On the eve of ESPN’s 18-race Nascar season, it appears that the network’s affiliation with auto racing is entering its final lap.
According to multiple sources, ESPN will not renew its rights deal with the stock car racing franchise, to which it is contracted through 2014. ESPN and sibling network ABC broadcast the final 17 races of the Nascar Sprint Cup Series, including the 10-race Chase (September-November).
ESPN’s eight-year Nascar pact is valued at $270 million per season, or $2.16 billion altogether.
Nascar chairman and CEO Brian France is expected to announce that it has signed a long-term deal with NBC Sports today at 3 p.m. EDT. NBC and the 24/7 NBC Sports Network will begin airing Nascar Sprint Cup races in July 2015.
UPDATE: NBC and Nascar confirmed the deal shortly after 3 p.m. Tuesday, saying they have reached a 10-year pact (2015-2024) that gives NBC the rights to the races currently covered by TNT and ESPN/ABC Sports. The majority (13) of NBC’s 20 Sprint Cup races will air on NBCSN, while the remainder will appear on the broadcast flagship.
NBC has also picked up the rights to the 19 Nascar Nationwide Series races.
“NBC is known for being an exceptional partner and delivering outstanding production quality and presentation of live sports…so we are thrilled with the commitment they have made to Nascar and its future,” France said. “We know this partnership will yield great value to our entire industry, provide a premium experience to our most important stakeholders, the fans, and help us achieve a number of strategic growth objectives.”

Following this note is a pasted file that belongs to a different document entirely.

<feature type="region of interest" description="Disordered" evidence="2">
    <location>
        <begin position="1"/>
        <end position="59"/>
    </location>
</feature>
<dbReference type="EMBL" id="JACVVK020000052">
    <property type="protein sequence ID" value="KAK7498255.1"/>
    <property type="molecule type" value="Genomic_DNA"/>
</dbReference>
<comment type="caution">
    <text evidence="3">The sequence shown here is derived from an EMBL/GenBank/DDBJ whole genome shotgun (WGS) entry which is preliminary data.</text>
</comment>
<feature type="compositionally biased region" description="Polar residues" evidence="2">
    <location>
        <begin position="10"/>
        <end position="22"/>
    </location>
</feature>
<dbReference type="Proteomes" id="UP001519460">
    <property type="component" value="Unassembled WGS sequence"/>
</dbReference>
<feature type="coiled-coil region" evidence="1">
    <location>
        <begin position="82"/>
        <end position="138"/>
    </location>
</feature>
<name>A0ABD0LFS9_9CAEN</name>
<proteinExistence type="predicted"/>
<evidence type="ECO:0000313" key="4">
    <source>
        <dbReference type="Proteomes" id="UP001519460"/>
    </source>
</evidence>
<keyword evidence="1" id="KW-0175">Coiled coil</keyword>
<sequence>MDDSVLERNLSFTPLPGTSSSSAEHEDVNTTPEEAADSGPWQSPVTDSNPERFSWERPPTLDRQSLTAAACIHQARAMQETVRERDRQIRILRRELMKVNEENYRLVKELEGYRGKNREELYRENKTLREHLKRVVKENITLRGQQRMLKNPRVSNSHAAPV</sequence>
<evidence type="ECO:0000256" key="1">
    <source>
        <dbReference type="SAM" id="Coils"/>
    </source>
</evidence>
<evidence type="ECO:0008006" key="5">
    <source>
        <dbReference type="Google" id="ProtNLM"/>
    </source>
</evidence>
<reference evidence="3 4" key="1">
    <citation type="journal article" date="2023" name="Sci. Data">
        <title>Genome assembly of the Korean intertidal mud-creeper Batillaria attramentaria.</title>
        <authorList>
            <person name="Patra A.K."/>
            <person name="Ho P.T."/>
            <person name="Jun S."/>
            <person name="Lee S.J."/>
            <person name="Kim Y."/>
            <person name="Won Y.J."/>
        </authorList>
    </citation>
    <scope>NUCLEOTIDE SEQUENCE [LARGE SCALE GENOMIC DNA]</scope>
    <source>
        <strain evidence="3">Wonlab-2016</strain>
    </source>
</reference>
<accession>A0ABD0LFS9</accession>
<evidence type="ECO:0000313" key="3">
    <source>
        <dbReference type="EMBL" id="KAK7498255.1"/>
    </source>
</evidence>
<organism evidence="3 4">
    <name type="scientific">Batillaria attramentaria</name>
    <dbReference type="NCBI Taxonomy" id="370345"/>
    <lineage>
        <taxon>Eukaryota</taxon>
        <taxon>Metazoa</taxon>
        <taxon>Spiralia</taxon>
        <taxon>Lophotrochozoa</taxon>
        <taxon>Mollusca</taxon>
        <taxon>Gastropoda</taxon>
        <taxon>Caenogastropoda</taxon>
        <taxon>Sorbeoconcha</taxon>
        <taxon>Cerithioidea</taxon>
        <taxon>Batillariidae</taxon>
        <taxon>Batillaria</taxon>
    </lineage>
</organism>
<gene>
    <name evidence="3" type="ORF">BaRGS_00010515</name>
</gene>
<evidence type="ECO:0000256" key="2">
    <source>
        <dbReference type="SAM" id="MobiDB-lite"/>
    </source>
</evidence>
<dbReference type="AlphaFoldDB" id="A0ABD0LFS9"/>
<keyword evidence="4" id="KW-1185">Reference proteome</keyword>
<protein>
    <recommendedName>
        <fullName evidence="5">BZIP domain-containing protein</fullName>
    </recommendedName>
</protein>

Terms of NBC’s Nascar pact were not disclosed, but sources with insight into the negotiations suggested that the Peacock will pay a 50 percent premium for its package, putting the annual fee at around $400 million per season.
While ESPN had actively pursued a deal with Nascar, the sport’s diminished ratings and the challenges of monetizing the ad inventory effectively made the economics of a renewal unfeasible.
“ESPN has enjoyed a long and mutually beneficial relationship with Nascar,” said ESPN president John Skipper, by way of confirming the news. “We have tremendous respect for the France family, the drivers and all in the sport and wish them well. We will continue to serve Nascar fans through SportsCenter and our other news platforms as we continue to enhance our industry-leading collection of quality assets.”
TNT confirmed it was also closing out its association with Nascar. “Turner Sports is proud of the partnership we’ve built with Nascar over the past 31 years and the role our company has played in helping to grow the sport,” said David Levy, president of sales, distribution and sports, Turner Broadcasting. “We think Nascar is an attractive property, but we are disciplined in our approach to negotiating sports rights and could not come up with a business model that was financially prudent for our company.”
Turner’s eight-year, $668 million Nascar deal also expires at the end of the 2014 campaign. TNT airs six midseason races; per Nielsen, deliveries for this year’s slate dropped 8 percent versus 2012. TNT’s most-watched race, the July 7 Daytona Coke Zero 400, averaged 5.66 million total viewers.
Fox Sports, which owns the rights to the first 13 races of the season, including the Daytona 500, signed an eight-year extension with Nascar in October 2012. A Nascar partner since 2001, Fox will invest $2.5 billion in stock car racing, marking a 36 percent increase versus its current $1.76 billion deal.
News of Nascar’s contractual changes was first reported by SportsBusiness Daily’s Tripp Mickle and John Ourand.